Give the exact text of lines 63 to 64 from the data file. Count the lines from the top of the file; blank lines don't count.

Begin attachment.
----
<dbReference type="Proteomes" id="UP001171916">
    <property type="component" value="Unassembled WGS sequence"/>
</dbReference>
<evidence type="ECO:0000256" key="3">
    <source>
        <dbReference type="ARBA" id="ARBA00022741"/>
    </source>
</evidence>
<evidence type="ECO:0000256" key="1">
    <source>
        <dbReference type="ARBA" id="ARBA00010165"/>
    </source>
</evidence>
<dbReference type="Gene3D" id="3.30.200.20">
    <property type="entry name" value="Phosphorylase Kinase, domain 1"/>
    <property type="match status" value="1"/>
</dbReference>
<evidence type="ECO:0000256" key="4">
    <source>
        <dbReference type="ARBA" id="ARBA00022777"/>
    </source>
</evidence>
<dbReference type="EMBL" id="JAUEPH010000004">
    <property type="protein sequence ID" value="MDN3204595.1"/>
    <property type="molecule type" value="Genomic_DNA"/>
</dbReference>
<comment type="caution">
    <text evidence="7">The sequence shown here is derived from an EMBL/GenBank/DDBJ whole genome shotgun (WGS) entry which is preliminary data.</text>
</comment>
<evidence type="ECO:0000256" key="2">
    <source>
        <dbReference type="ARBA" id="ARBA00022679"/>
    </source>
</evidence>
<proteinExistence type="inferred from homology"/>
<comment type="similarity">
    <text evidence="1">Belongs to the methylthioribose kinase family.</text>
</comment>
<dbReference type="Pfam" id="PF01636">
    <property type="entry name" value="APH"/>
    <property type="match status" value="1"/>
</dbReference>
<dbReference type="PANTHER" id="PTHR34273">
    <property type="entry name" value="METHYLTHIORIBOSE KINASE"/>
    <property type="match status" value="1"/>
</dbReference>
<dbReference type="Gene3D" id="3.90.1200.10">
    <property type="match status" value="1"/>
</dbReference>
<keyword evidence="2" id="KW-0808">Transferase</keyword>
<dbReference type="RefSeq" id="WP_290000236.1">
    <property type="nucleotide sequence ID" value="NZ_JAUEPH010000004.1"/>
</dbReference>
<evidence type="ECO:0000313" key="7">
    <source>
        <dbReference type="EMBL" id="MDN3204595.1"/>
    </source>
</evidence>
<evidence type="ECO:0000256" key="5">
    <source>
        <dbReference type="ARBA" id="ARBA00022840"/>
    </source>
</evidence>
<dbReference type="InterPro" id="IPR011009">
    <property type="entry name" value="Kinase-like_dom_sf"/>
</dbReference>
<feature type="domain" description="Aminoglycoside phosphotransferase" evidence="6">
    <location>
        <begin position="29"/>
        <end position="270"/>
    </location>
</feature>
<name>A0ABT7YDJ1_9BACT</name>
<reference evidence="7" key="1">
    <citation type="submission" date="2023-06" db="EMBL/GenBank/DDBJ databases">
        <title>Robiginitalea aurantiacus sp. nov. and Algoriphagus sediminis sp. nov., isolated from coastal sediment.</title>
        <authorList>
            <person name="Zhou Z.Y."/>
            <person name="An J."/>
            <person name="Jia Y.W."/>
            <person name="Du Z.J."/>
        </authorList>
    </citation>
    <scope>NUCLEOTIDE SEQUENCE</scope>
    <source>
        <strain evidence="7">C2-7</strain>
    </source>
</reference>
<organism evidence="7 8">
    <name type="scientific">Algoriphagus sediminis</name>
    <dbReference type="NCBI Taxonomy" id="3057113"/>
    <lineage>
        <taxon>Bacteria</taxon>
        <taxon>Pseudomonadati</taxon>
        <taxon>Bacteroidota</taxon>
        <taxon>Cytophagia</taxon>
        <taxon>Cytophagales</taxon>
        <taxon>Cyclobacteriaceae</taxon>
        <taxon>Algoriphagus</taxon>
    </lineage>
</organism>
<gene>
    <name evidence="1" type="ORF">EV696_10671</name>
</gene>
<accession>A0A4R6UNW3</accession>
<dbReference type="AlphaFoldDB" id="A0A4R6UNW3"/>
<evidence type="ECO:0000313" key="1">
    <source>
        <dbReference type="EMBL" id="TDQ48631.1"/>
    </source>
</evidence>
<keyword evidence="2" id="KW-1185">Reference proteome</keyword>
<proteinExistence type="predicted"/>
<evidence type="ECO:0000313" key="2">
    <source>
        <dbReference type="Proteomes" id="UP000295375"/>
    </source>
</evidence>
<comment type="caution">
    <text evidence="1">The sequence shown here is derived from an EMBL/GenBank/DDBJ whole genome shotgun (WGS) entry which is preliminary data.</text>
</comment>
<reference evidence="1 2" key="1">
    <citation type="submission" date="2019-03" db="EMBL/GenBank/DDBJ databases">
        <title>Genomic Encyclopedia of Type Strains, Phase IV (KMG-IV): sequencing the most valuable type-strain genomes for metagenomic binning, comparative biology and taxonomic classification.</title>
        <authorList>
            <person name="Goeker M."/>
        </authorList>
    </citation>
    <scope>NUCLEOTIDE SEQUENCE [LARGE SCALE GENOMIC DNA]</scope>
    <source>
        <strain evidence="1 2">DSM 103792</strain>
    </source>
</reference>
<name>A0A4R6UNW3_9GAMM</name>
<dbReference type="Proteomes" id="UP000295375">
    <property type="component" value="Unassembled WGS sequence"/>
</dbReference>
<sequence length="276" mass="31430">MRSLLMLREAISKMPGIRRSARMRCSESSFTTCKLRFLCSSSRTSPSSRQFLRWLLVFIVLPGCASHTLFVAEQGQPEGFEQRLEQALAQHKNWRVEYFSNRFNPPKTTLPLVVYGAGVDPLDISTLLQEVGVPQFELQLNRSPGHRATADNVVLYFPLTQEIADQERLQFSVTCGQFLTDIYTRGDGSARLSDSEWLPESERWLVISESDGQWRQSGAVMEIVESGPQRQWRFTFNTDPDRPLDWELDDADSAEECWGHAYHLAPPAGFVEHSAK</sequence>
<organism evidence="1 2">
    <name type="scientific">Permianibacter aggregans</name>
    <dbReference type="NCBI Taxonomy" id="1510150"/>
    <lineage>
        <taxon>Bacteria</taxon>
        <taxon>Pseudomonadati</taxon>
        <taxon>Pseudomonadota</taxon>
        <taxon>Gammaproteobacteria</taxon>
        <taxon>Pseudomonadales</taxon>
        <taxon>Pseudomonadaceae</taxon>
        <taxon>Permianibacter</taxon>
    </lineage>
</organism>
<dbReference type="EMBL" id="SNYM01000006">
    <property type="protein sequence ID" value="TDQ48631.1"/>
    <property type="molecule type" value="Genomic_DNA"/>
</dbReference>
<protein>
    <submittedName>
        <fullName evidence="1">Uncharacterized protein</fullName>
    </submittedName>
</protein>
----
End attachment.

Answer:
</evidence>
<dbReference type="InterPro" id="IPR011009">